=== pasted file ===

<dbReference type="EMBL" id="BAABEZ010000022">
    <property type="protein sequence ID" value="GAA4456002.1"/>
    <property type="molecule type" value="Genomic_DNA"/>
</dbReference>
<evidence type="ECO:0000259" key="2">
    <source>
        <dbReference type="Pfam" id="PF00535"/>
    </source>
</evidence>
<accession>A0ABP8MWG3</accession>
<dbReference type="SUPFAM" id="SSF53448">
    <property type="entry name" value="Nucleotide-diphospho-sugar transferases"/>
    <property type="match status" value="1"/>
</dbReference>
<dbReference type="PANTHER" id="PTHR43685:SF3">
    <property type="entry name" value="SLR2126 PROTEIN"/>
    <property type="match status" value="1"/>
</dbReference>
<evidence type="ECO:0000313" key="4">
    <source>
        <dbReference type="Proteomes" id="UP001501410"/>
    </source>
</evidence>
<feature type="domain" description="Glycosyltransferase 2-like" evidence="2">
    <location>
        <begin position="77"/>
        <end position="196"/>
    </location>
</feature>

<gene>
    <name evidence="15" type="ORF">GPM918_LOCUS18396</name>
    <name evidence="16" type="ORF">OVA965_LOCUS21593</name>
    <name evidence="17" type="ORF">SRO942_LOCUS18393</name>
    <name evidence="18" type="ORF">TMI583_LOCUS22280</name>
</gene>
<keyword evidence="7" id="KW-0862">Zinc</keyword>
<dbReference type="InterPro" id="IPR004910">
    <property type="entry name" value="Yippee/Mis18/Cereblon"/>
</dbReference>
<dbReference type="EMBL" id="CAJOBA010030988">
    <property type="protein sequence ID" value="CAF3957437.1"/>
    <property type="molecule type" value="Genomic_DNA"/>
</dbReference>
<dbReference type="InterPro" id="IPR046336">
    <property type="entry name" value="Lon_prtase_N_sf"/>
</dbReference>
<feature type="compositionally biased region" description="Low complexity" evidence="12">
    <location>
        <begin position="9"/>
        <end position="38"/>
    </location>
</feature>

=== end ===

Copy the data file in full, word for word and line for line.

<dbReference type="EMBL" id="BAABEZ010000022">
    <property type="protein sequence ID" value="GAA4456002.1"/>
    <property type="molecule type" value="Genomic_DNA"/>
</dbReference>
<evidence type="ECO:0000259" key="2">
    <source>
        <dbReference type="Pfam" id="PF00535"/>
    </source>
</evidence>
<accession>A0ABP8MWG3</accession>
<dbReference type="SUPFAM" id="SSF53448">
    <property type="entry name" value="Nucleotide-diphospho-sugar transferases"/>
    <property type="match status" value="1"/>
</dbReference>
<dbReference type="PANTHER" id="PTHR43685:SF3">
    <property type="entry name" value="SLR2126 PROTEIN"/>
    <property type="match status" value="1"/>
</dbReference>
<evidence type="ECO:0000313" key="4">
    <source>
        <dbReference type="Proteomes" id="UP001501410"/>
    </source>
</evidence>
<feature type="domain" description="Glycosyltransferase 2-like" evidence="2">
    <location>
        <begin position="77"/>
        <end position="196"/>
    </location>
</feature>

<gene>
    <name evidence="15" type="ORF">GPM918_LOCUS18396</name>
    <name evidence="16" type="ORF">OVA965_LOCUS21593</name>
    <name evidence="17" type="ORF">SRO942_LOCUS18393</name>
    <name evidence="18" type="ORF">TMI583_LOCUS22280</name>
</gene>
<keyword evidence="7" id="KW-0862">Zinc</keyword>
<dbReference type="InterPro" id="IPR004910">
    <property type="entry name" value="Yippee/Mis18/Cereblon"/>
</dbReference>
<dbReference type="EMBL" id="CAJOBA010030988">
    <property type="protein sequence ID" value="CAF3957437.1"/>
    <property type="molecule type" value="Genomic_DNA"/>
</dbReference>
<dbReference type="InterPro" id="IPR046336">
    <property type="entry name" value="Lon_prtase_N_sf"/>
</dbReference>
<feature type="compositionally biased region" description="Low complexity" evidence="12">
    <location>
        <begin position="9"/>
        <end position="38"/>
    </location>
</feature>